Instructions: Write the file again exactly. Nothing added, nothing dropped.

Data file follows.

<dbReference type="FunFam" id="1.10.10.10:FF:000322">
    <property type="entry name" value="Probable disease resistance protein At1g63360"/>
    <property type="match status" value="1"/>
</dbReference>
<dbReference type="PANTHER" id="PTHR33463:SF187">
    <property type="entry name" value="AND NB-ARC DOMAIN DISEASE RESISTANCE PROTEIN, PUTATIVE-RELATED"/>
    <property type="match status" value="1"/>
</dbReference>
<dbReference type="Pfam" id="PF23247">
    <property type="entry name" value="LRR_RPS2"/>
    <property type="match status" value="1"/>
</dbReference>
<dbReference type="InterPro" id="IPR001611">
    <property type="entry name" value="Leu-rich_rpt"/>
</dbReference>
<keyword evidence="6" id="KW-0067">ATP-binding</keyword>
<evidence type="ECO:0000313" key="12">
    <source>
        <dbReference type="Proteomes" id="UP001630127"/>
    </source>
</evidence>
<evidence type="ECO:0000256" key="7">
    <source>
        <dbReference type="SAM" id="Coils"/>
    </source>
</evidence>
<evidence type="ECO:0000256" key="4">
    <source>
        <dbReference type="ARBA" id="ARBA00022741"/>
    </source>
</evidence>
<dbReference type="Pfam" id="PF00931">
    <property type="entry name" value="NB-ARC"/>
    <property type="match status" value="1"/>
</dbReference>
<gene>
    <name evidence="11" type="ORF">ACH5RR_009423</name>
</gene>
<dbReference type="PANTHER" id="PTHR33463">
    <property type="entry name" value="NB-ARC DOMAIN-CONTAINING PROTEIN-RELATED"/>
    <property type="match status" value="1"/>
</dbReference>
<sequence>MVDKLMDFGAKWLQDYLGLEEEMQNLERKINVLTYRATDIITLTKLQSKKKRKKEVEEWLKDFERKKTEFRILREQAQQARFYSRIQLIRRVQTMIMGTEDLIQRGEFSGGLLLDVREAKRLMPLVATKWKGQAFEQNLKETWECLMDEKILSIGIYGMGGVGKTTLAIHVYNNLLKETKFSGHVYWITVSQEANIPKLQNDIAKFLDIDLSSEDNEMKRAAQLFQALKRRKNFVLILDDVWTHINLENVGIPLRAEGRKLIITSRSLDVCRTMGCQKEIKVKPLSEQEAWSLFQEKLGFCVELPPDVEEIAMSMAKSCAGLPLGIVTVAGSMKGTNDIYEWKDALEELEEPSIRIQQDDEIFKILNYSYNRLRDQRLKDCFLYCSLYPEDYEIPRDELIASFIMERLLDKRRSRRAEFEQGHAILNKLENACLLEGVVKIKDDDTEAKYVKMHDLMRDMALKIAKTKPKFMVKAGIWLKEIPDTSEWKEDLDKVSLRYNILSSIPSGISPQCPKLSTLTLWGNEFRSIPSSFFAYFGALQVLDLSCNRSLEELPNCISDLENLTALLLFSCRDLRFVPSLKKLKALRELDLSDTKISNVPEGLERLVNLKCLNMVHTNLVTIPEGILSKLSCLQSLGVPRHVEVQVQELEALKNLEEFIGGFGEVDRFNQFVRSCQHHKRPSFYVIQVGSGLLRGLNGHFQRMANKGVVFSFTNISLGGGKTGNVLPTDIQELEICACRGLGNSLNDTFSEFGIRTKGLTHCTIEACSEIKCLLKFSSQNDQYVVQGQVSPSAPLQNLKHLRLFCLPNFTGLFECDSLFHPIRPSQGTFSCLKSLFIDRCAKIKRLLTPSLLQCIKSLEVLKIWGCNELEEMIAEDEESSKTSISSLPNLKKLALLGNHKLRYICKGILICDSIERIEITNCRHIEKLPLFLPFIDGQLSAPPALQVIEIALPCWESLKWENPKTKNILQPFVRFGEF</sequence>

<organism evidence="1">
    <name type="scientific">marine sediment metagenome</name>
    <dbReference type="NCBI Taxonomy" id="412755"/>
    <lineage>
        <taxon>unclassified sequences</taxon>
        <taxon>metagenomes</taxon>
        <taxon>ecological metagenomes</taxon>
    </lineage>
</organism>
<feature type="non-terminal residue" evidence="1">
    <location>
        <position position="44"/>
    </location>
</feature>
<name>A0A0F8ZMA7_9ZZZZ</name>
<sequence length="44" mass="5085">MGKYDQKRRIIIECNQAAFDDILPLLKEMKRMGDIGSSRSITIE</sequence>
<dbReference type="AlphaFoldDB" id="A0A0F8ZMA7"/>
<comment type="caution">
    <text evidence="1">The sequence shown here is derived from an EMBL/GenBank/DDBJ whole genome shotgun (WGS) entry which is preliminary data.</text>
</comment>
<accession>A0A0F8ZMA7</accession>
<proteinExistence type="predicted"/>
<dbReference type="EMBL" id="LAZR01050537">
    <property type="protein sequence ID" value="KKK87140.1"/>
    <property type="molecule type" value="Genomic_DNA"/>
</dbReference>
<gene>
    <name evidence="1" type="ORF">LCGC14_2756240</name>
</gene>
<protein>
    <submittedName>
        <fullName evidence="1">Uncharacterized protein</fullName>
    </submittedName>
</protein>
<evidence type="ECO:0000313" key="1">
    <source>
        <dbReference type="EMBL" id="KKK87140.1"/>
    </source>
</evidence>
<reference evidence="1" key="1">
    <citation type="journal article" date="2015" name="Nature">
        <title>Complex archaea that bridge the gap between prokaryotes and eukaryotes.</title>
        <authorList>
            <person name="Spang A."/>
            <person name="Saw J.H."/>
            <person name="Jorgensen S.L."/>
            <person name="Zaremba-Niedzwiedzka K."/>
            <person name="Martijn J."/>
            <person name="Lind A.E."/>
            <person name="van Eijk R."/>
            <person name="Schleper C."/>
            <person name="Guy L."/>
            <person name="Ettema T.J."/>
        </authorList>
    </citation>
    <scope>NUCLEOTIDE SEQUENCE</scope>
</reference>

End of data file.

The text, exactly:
<dbReference type="FunFam" id="1.10.10.10:FF:000322">
    <property type="entry name" value="Probable disease resistance protein At1g63360"/>
    <property type="match status" value="1"/>
</dbReference>
<dbReference type="PANTHER" id="PTHR33463:SF187">
    <property type="entry name" value="AND NB-ARC DOMAIN DISEASE RESISTANCE PROTEIN, PUTATIVE-RELATED"/>
    <property type="match status" value="1"/>
</dbReference>
<dbReference type="Pfam" id="PF23247">
    <property type="entry name" value="LRR_RPS2"/>
    <property type="match status" value="1"/>
</dbReference>
<dbReference type="InterPro" id="IPR001611">
    <property type="entry name" value="Leu-rich_rpt"/>
</dbReference>
<keyword evidence="6" id="KW-0067">ATP-binding</keyword>
<evidence type="ECO:0000313" key="12">
    <source>
        <dbReference type="Proteomes" id="UP001630127"/>
    </source>
</evidence>
<evidence type="ECO:0000256" key="7">
    <source>
        <dbReference type="SAM" id="Coils"/>
    </source>
</evidence>
<evidence type="ECO:0000256" key="4">
    <source>
        <dbReference type="ARBA" id="ARBA00022741"/>
    </source>
</evidence>
<dbReference type="Pfam" id="PF00931">
    <property type="entry name" value="NB-ARC"/>
    <property type="match status" value="1"/>
</dbReference>
<gene>
    <name evidence="11" type="ORF">ACH5RR_009423</name>
</gene>
<dbReference type="PANTHER" id="PTHR33463">
    <property type="entry name" value="NB-ARC DOMAIN-CONTAINING PROTEIN-RELATED"/>
    <property type="match status" value="1"/>
</dbReference>
<sequence>MVDKLMDFGAKWLQDYLGLEEEMQNLERKINVLTYRATDIITLTKLQSKKKRKKEVEEWLKDFERKKTEFRILREQAQQARFYSRIQLIRRVQTMIMGTEDLIQRGEFSGGLLLDVREAKRLMPLVATKWKGQAFEQNLKETWECLMDEKILSIGIYGMGGVGKTTLAIHVYNNLLKETKFSGHVYWITVSQEANIPKLQNDIAKFLDIDLSSEDNEMKRAAQLFQALKRRKNFVLILDDVWTHINLENVGIPLRAEGRKLIITSRSLDVCRTMGCQKEIKVKPLSEQEAWSLFQEKLGFCVELPPDVEEIAMSMAKSCAGLPLGIVTVAGSMKGTNDIYEWKDALEELEEPSIRIQQDDEIFKILNYSYNRLRDQRLKDCFLYCSLYPEDYEIPRDELIASFIMERLLDKRRSRRAEFEQGHAILNKLENACLLEGVVKIKDDDTEAKYVKMHDLMRDMALKIAKTKPKFMVKAGIWLKEIPDTSEWKEDLDKVSLRYNILSSIPSGISPQCPKLSTLTLWGNEFRSIPSSFFAYFGALQVLDLSCNRSLEELPNCISDLENLTALLLFSCRDLRFVPSLKKLKALRELDLSDTKISNVPEGLERLVNLKCLNMVHTNLVTIPEGILSKLSCLQSLGVPRHVEVQVQELEALKNLEEFIGGFGEVDRFNQFVRSCQHHKRPSFYVIQVGSGLLRGLNGHFQRMANKGVVFSFTNISLGGGKTGNVLPTDIQELEICACRGLGNSLNDTFSEFGIRTKGLTHCTIEACSEIKCLLKFSSQNDQYVVQGQVSPSAPLQNLKHLRLFCLPNFTGLFECDSLFHPIRPSQGTFSCLKSLFIDRCAKIKRLLTPSLLQCIKSLEVLKIWGCNELEEMIAEDEESSKTSISSLPNLKKLALLGNHKLRYICKGILICDSIERIEITNCRHIEKLPLFLPFIDGQLSAPPALQVIEIALPCWESLKWENPKTKNILQPFVRFGEF</sequence>

<organism evidence="1">
    <name type="scientific">marine sediment metagenome</name>
    <dbReference type="NCBI Taxonomy" id="412755"/>
    <lineage>
        <taxon>unclassified sequences</taxon>
        <taxon>metagenomes</taxon>
        <taxon>ecological metagenomes</taxon>
    </lineage>
</organism>
<feature type="non-terminal residue" evidence="1">
    <location>
        <position position="44"/>
    </location>
</feature>
<name>A0A0F8ZMA7_9ZZZZ</name>
<sequence length="44" mass="5085">MGKYDQKRRIIIECNQAAFDDILPLLKEMKRMGDIGSSRSITIE</sequence>
<dbReference type="AlphaFoldDB" id="A0A0F8ZMA7"/>
<comment type="caution">
    <text evidence="1">The sequence shown here is derived from an EMBL/GenBank/DDBJ whole genome shotgun (WGS) entry which is preliminary data.</text>
</comment>
<accession>A0A0F8ZMA7</accession>
<proteinExistence type="predicted"/>
<dbReference type="EMBL" id="LAZR01050537">
    <property type="protein sequence ID" value="KKK87140.1"/>
    <property type="molecule type" value="Genomic_DNA"/>
</dbReference>
<gene>
    <name evidence="1" type="ORF">LCGC14_2756240</name>
</gene>
<protein>
    <submittedName>
        <fullName evidence="1">Uncharacterized protein</fullName>
    </submittedName>
</protein>
<evidence type="ECO:0000313" key="1">
    <source>
        <dbReference type="EMBL" id="KKK87140.1"/>
    </source>
</evidence>
<reference evidence="1" key="1">
    <citation type="journal article" date="2015" name="Nature">
        <title>Complex archaea that bridge the gap between prokaryotes and eukaryotes.</title>
        <authorList>
            <person name="Spang A."/>
            <person name="Saw J.H."/>
            <person name="Jorgensen S.L."/>
            <person name="Zaremba-Niedzwiedzka K."/>
            <person name="Martijn J."/>
            <person name="Lind A.E."/>
            <person name="van Eijk R."/>
            <person name="Schleper C."/>
            <person name="Guy L."/>
            <person name="Ettema T.J."/>
        </authorList>
    </citation>
    <scope>NUCLEOTIDE SEQUENCE</scope>
</reference>